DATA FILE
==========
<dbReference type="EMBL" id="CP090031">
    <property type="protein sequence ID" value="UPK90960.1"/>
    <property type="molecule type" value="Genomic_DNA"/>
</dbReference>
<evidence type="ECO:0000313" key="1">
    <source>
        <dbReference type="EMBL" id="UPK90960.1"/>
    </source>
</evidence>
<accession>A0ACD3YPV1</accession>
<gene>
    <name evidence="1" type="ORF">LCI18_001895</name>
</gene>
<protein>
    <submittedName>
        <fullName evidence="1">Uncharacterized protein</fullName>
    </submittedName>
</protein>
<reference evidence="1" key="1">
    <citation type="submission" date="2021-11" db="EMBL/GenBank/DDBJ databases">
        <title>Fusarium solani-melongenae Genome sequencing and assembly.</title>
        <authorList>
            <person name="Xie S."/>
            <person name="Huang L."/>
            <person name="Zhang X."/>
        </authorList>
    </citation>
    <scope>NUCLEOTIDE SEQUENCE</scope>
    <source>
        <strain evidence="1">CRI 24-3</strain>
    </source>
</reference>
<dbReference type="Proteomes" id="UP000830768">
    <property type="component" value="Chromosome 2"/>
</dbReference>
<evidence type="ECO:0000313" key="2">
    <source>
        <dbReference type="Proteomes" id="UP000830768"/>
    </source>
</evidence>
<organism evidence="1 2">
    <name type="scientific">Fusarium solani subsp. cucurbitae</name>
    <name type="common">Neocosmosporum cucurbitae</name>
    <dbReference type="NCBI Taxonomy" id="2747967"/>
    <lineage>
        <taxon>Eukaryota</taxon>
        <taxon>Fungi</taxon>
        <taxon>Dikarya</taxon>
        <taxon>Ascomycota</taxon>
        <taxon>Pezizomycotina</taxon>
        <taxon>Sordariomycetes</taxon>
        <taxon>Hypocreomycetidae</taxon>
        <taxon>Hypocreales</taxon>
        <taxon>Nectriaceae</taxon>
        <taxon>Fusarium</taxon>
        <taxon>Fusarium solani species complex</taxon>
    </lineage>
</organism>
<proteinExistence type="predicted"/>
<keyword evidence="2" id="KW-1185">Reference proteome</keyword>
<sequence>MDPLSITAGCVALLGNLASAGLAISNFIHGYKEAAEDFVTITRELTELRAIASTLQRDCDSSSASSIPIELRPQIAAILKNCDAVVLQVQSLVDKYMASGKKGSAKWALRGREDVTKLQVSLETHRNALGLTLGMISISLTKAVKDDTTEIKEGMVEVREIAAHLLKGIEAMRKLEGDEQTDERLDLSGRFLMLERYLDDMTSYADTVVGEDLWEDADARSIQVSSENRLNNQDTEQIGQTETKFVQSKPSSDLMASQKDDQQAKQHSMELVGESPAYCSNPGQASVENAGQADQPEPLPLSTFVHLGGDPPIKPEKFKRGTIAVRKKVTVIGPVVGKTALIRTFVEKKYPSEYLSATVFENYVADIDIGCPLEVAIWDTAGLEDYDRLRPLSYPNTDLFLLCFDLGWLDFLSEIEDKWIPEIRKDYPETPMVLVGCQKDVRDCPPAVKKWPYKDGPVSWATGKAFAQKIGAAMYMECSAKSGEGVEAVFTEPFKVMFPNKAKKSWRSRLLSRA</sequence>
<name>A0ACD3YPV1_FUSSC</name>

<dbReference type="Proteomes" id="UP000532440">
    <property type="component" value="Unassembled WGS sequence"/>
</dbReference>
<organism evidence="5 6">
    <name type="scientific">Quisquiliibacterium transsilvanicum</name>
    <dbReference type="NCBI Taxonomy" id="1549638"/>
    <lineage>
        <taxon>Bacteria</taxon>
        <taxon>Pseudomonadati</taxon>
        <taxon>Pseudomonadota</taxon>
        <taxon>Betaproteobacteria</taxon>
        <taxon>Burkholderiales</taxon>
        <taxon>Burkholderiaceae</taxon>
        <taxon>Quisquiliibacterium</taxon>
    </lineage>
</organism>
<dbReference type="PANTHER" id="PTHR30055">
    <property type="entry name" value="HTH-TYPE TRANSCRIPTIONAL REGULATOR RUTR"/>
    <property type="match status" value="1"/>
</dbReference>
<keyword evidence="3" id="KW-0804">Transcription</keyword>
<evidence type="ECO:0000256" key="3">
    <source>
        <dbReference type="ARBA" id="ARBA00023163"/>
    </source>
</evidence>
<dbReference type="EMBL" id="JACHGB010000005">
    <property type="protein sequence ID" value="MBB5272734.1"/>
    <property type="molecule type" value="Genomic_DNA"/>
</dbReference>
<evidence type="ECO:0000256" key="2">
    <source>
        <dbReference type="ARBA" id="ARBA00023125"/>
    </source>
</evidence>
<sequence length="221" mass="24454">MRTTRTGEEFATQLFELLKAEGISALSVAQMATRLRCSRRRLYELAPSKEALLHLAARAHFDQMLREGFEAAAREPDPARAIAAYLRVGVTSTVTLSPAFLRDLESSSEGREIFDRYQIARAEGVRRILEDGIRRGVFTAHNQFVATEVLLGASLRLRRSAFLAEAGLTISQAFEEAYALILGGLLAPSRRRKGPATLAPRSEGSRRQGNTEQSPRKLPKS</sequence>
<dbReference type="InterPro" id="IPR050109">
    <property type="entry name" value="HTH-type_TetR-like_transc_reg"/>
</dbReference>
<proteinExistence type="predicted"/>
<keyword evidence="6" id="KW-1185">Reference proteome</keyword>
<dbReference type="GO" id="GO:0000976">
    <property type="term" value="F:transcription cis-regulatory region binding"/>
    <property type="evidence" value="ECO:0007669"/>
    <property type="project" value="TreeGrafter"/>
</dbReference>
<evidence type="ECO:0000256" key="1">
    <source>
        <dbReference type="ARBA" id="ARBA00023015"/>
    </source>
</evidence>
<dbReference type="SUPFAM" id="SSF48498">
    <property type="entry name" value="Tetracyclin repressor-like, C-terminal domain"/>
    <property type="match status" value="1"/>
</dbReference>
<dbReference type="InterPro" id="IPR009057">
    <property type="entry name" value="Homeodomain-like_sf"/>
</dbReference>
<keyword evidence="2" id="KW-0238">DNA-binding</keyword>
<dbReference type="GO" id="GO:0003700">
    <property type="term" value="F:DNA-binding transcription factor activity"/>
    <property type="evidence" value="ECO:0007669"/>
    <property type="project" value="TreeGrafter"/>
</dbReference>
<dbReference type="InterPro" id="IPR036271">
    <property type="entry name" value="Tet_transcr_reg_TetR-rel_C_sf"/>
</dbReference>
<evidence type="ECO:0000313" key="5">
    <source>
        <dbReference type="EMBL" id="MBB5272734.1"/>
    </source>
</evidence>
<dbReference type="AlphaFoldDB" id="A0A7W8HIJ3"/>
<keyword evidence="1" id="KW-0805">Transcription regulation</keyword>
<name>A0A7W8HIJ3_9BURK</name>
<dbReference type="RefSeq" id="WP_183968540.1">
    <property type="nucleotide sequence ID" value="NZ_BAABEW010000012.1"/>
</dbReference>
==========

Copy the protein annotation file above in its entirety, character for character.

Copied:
<dbReference type="EMBL" id="CP090031">
    <property type="protein sequence ID" value="UPK90960.1"/>
    <property type="molecule type" value="Genomic_DNA"/>
</dbReference>
<evidence type="ECO:0000313" key="1">
    <source>
        <dbReference type="EMBL" id="UPK90960.1"/>
    </source>
</evidence>
<accession>A0ACD3YPV1</accession>
<gene>
    <name evidence="1" type="ORF">LCI18_001895</name>
</gene>
<protein>
    <submittedName>
        <fullName evidence="1">Uncharacterized protein</fullName>
    </submittedName>
</protein>
<reference evidence="1" key="1">
    <citation type="submission" date="2021-11" db="EMBL/GenBank/DDBJ databases">
        <title>Fusarium solani-melongenae Genome sequencing and assembly.</title>
        <authorList>
            <person name="Xie S."/>
            <person name="Huang L."/>
            <person name="Zhang X."/>
        </authorList>
    </citation>
    <scope>NUCLEOTIDE SEQUENCE</scope>
    <source>
        <strain evidence="1">CRI 24-3</strain>
    </source>
</reference>
<dbReference type="Proteomes" id="UP000830768">
    <property type="component" value="Chromosome 2"/>
</dbReference>
<evidence type="ECO:0000313" key="2">
    <source>
        <dbReference type="Proteomes" id="UP000830768"/>
    </source>
</evidence>
<organism evidence="1 2">
    <name type="scientific">Fusarium solani subsp. cucurbitae</name>
    <name type="common">Neocosmosporum cucurbitae</name>
    <dbReference type="NCBI Taxonomy" id="2747967"/>
    <lineage>
        <taxon>Eukaryota</taxon>
        <taxon>Fungi</taxon>
        <taxon>Dikarya</taxon>
        <taxon>Ascomycota</taxon>
        <taxon>Pezizomycotina</taxon>
        <taxon>Sordariomycetes</taxon>
        <taxon>Hypocreomycetidae</taxon>
        <taxon>Hypocreales</taxon>
        <taxon>Nectriaceae</taxon>
        <taxon>Fusarium</taxon>
        <taxon>Fusarium solani species complex</taxon>
    </lineage>
</organism>
<proteinExistence type="predicted"/>
<keyword evidence="2" id="KW-1185">Reference proteome</keyword>
<sequence>MDPLSITAGCVALLGNLASAGLAISNFIHGYKEAAEDFVTITRELTELRAIASTLQRDCDSSSASSIPIELRPQIAAILKNCDAVVLQVQSLVDKYMASGKKGSAKWALRGREDVTKLQVSLETHRNALGLTLGMISISLTKAVKDDTTEIKEGMVEVREIAAHLLKGIEAMRKLEGDEQTDERLDLSGRFLMLERYLDDMTSYADTVVGEDLWEDADARSIQVSSENRLNNQDTEQIGQTETKFVQSKPSSDLMASQKDDQQAKQHSMELVGESPAYCSNPGQASVENAGQADQPEPLPLSTFVHLGGDPPIKPEKFKRGTIAVRKKVTVIGPVVGKTALIRTFVEKKYPSEYLSATVFENYVADIDIGCPLEVAIWDTAGLEDYDRLRPLSYPNTDLFLLCFDLGWLDFLSEIEDKWIPEIRKDYPETPMVLVGCQKDVRDCPPAVKKWPYKDGPVSWATGKAFAQKIGAAMYMECSAKSGEGVEAVFTEPFKVMFPNKAKKSWRSRLLSRA</sequence>
<name>A0ACD3YPV1_FUSSC</name>

<dbReference type="Proteomes" id="UP000532440">
    <property type="component" value="Unassembled WGS sequence"/>
</dbReference>
<organism evidence="5 6">
    <name type="scientific">Quisquiliibacterium transsilvanicum</name>
    <dbReference type="NCBI Taxonomy" id="1549638"/>
    <lineage>
        <taxon>Bacteria</taxon>
        <taxon>Pseudomonadati</taxon>
        <taxon>Pseudomonadota</taxon>
        <taxon>Betaproteobacteria</taxon>
        <taxon>Burkholderiales</taxon>
        <taxon>Burkholderiaceae</taxon>
        <taxon>Quisquiliibacterium</taxon>
    </lineage>
</organism>
<dbReference type="PANTHER" id="PTHR30055">
    <property type="entry name" value="HTH-TYPE TRANSCRIPTIONAL REGULATOR RUTR"/>
    <property type="match status" value="1"/>
</dbReference>
<keyword evidence="3" id="KW-0804">Transcription</keyword>
<evidence type="ECO:0000256" key="3">
    <source>
        <dbReference type="ARBA" id="ARBA00023163"/>
    </source>
</evidence>
<dbReference type="EMBL" id="JACHGB010000005">
    <property type="protein sequence ID" value="MBB5272734.1"/>
    <property type="molecule type" value="Genomic_DNA"/>
</dbReference>
<evidence type="ECO:0000256" key="2">
    <source>
        <dbReference type="ARBA" id="ARBA00023125"/>
    </source>
</evidence>
<sequence length="221" mass="24454">MRTTRTGEEFATQLFELLKAEGISALSVAQMATRLRCSRRRLYELAPSKEALLHLAARAHFDQMLREGFEAAAREPDPARAIAAYLRVGVTSTVTLSPAFLRDLESSSEGREIFDRYQIARAEGVRRILEDGIRRGVFTAHNQFVATEVLLGASLRLRRSAFLAEAGLTISQAFEEAYALILGGLLAPSRRRKGPATLAPRSEGSRRQGNTEQSPRKLPKS</sequence>
<dbReference type="InterPro" id="IPR050109">
    <property type="entry name" value="HTH-type_TetR-like_transc_reg"/>
</dbReference>
<proteinExistence type="predicted"/>
<keyword evidence="6" id="KW-1185">Reference proteome</keyword>
<dbReference type="GO" id="GO:0000976">
    <property type="term" value="F:transcription cis-regulatory region binding"/>
    <property type="evidence" value="ECO:0007669"/>
    <property type="project" value="TreeGrafter"/>
</dbReference>
<evidence type="ECO:0000256" key="1">
    <source>
        <dbReference type="ARBA" id="ARBA00023015"/>
    </source>
</evidence>
<dbReference type="SUPFAM" id="SSF48498">
    <property type="entry name" value="Tetracyclin repressor-like, C-terminal domain"/>
    <property type="match status" value="1"/>
</dbReference>
<dbReference type="InterPro" id="IPR009057">
    <property type="entry name" value="Homeodomain-like_sf"/>
</dbReference>
<keyword evidence="2" id="KW-0238">DNA-binding</keyword>
<dbReference type="GO" id="GO:0003700">
    <property type="term" value="F:DNA-binding transcription factor activity"/>
    <property type="evidence" value="ECO:0007669"/>
    <property type="project" value="TreeGrafter"/>
</dbReference>
<dbReference type="InterPro" id="IPR036271">
    <property type="entry name" value="Tet_transcr_reg_TetR-rel_C_sf"/>
</dbReference>
<evidence type="ECO:0000313" key="5">
    <source>
        <dbReference type="EMBL" id="MBB5272734.1"/>
    </source>
</evidence>
<dbReference type="AlphaFoldDB" id="A0A7W8HIJ3"/>
<keyword evidence="1" id="KW-0805">Transcription regulation</keyword>
<name>A0A7W8HIJ3_9BURK</name>
<dbReference type="RefSeq" id="WP_183968540.1">
    <property type="nucleotide sequence ID" value="NZ_BAABEW010000012.1"/>
</dbReference>